she has a mole on her clitoris. While certainly not funny Barnes does make it humorous especially because of Gilbert's hilarious comments thinking the worst. The second roommate Imani (an excellent Alfie Fuller) not sure what to do,  runs out to CVS to get bandages. Amidst all this calamity the other roommate math-whiz June (Antoinette Crowe-Legacy) returns to the apartment in a state of distress finding out that her boyfriend has again been cheating on her. Probably around the eleventh time. While Crowe-Legacy is very good she does have a tendency to yell out her lines throughout the show which director Robert O'Hara could have curtailed. And for some strange reason a good deal of the staging  is on the left side so if you are seated on the right you can easily miss a good deal of the dialogue spoken with rapid fire delivery. It is when the women venture out to a club that the play takes place place more center stage.

Outside the club, June is accosted by a thug (Myers in a dual role)  who has been abusing a white woman (Marie Botha). Both Imani and Octavia try to get the police to come but being a basically a non white area they don't have much success being told that all units have been dispatched elsewhere. It is in the club that the play feels forced with silly humor, such as, Octavia meeting a serial thief of panties and June's encounter with Justin. There is a potentially good scene in which would be standup comic Imani tries to recreate Eddie Murphy's "Raw" routine only to fall flat. You later find out in a too quickly done scene the meaning of the that DVD in Imani's life.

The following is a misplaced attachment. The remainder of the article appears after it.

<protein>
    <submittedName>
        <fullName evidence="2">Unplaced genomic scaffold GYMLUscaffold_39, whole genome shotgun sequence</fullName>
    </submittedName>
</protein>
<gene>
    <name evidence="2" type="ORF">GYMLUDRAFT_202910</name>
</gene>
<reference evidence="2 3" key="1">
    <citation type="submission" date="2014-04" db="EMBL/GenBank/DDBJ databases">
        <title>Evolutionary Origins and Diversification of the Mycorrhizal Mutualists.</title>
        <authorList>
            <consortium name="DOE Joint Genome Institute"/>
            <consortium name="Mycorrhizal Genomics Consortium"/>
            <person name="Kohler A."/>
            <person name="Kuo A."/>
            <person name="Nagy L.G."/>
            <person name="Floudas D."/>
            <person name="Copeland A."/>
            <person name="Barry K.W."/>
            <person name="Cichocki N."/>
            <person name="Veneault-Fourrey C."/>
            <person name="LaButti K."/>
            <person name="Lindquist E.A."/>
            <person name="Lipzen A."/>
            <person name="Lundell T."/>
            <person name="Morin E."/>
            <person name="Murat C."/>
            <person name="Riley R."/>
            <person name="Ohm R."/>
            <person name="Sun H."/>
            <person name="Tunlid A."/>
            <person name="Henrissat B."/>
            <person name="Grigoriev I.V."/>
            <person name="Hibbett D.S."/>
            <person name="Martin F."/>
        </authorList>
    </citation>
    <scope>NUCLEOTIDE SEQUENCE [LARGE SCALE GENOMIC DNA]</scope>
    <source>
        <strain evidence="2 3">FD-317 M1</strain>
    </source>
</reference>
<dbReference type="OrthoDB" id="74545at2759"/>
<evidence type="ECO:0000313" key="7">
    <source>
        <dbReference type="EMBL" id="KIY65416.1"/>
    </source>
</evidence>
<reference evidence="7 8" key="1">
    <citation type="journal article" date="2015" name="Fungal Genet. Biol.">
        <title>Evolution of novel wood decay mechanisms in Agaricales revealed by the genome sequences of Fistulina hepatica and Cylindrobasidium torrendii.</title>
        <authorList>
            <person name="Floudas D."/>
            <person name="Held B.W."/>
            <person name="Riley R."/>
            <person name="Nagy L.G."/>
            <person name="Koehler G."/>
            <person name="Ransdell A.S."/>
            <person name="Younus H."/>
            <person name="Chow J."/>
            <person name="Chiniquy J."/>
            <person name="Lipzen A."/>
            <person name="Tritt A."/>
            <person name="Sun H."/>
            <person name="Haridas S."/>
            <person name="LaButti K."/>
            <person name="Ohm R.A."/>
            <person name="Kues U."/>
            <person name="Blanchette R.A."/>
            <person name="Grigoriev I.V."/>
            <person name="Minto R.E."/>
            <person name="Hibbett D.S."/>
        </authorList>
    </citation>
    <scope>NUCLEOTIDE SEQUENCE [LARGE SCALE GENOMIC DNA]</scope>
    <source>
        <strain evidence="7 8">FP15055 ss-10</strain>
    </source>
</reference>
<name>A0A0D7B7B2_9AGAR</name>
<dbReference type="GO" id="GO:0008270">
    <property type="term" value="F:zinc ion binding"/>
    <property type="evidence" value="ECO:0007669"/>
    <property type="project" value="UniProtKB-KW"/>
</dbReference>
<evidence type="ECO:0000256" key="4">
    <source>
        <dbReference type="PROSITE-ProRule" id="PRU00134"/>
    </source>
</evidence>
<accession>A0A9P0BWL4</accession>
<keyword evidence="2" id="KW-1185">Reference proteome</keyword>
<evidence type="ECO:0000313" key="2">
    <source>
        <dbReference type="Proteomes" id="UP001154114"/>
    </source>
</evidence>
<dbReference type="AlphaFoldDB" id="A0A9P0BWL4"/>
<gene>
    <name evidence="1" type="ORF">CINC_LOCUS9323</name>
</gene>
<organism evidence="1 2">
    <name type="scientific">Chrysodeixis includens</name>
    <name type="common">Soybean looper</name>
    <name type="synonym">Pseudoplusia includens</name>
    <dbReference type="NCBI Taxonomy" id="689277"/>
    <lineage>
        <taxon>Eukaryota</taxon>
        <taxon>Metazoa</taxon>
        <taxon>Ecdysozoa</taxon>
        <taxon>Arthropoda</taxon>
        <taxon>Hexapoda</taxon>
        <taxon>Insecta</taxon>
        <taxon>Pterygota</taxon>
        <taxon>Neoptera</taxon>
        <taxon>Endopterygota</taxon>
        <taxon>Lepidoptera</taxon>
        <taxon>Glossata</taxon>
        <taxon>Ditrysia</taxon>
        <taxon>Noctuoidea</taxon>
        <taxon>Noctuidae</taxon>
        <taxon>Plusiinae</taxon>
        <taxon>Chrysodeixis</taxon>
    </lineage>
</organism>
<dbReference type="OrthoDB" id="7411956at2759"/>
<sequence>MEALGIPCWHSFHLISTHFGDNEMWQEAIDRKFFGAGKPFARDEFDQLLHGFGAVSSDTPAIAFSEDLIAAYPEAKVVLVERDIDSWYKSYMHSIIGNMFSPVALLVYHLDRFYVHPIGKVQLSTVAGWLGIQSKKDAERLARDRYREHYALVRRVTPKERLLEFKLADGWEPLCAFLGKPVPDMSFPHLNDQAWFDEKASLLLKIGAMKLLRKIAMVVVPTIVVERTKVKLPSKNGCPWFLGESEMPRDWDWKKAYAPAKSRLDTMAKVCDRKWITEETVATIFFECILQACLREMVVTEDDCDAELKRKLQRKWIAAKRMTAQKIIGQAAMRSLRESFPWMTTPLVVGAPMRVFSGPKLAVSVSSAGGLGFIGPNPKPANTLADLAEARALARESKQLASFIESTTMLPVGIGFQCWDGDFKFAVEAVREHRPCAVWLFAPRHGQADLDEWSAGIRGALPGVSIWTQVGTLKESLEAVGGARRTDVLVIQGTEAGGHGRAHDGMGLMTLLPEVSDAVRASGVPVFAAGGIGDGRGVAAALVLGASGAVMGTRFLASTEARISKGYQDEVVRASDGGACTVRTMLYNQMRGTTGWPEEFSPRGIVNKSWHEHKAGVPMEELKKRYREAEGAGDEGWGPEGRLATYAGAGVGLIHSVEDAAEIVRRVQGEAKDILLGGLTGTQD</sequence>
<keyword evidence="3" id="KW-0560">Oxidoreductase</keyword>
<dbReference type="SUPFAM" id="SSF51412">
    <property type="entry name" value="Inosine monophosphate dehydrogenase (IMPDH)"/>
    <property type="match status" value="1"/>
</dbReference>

There is a very touching yet fleeting moment where June is sitting in her bedroom in a white gown she wore at a gala her boyfriend took her to.

While Barnes is concentrating on the laughter which is fine, it deflates the issues facing these young women. The last and most troubling scene seems to indicate that they are on a vicious cycle and the potential that the characters fails to emerge.

PHOTOS: Deen van Meer

Tickets are available at the Robert W. Wilson MCC Theater Space 511 W 52nd Street.

Wednesday, May 8, 2019